Stone ball
Researchers claim this could be the oldest man-made stone ball in the worldDado Ruvic/Reuters

Archaeologists have found a giant mysterious sphere embedded in the ground in Bosnia. They claim it is the largest man-made stone ball in Europe, and the oldest in the world, dating back more than 1,500 years ago.

The stone was found by Semir Osmanagich, nicknamed the 'Bosnian Indiana Jones'. He says the sphere is further proof that Europe had an advanced civilisation that used groundbreaking technology. In 2005, Osmanagich claimed that Bosnia's Visoko Valley was the site of hidden ancient pyramids, linked by underground tunnels. These claims were largely disputed as being "complete fantasy".

Finding more evidence of an ancient civilisation

The stone sphere was discovered in March 2016, 80km north of Visoko, in a forest near the town of Zavidovići. It is roughly three metres across and, Osmanagich claims, it could weigh up to 60 tonnes. He also described it as "the most massive stone ball in Europe".

Stone balls have long been linked with ancient civilisations and examples can be found across the globe. The most famous of these are found in Costa Rica, where over 300 granite balls weighing up to 14 tonnes have been discovered. Known as Las Bolas, they were believed to have been created by the Diquis culture (now extinct).

Osmanagich said there used to be 80 of these stone balls in Bosnia, but most of them were destroyed when rumours started circling among locals that gold was hidden inside them. Just eight remain now, with the latest discovery being the largest.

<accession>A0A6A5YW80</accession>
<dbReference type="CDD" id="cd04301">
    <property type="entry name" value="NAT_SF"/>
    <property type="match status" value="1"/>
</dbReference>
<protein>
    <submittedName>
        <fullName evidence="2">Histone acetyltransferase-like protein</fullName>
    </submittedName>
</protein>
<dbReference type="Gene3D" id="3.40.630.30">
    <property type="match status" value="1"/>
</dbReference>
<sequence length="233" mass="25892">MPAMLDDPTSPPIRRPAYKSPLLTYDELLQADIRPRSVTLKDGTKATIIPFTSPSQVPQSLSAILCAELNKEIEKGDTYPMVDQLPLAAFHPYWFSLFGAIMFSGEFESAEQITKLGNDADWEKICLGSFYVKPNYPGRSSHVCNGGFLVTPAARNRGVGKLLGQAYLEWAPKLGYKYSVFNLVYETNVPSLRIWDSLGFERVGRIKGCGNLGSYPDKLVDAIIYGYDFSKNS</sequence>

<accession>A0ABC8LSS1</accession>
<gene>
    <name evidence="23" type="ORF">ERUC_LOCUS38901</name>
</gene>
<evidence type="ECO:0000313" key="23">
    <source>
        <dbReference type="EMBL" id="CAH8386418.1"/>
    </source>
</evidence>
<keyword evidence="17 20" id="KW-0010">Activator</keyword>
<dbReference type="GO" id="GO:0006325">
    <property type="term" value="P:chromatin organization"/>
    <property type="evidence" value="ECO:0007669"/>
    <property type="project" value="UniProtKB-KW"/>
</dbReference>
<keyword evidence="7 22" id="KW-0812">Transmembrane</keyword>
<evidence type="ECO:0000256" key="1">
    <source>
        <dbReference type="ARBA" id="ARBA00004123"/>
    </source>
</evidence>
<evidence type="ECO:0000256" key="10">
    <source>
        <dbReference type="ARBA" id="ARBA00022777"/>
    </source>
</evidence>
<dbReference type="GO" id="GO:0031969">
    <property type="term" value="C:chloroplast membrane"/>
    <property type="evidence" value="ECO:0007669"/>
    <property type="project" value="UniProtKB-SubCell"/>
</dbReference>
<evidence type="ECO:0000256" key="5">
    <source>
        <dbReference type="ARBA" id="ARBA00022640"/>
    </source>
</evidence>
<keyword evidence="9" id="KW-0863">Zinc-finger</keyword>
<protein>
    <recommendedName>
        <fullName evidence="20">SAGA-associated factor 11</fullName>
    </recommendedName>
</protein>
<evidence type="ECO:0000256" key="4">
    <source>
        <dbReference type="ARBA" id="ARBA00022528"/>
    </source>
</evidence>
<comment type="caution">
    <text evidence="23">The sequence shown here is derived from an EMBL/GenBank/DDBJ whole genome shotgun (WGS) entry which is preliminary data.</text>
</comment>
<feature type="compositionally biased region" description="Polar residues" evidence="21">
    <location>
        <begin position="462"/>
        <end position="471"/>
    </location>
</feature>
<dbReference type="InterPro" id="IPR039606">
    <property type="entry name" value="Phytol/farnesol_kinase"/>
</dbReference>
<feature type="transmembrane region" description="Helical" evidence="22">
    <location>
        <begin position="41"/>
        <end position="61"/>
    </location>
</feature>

Osmanagich believes this stone must be man-made as, even though the materials are yet to be analysed, the "brown and red colour of the ball point to very high content of the iron". He says the discovery adds to previous evidence that there was a technologically advanced civilisation living in Bosnia. However, critics say the sphere was most likely the result of natural processes.

Mandy Edwards, from University of Manchester's School of Earth, Atmospheric and Environmental Sciences, told MailOnline she believes the sphere was probably made by the process of 'concretion', where rock is formed by "the precipitation of natural mineral cement within the spaces between sediment grains."

Stone ball
Some experts say this stone ball was not made by humansDado Ruvic/Reuters
Stone ball
The stone ball has a diameter of 3mDado Ruvic/Reuters
Stone ball
Researchers say this sphere could be twice as heavy as the world's current oldest stone ball in Costa RicaDado Ruvic/Reuters
Stone ball
The archaeologists say this stone ball provides further evidence that an ancient civilisation once lived in BosniaDado Ruvic/Reuters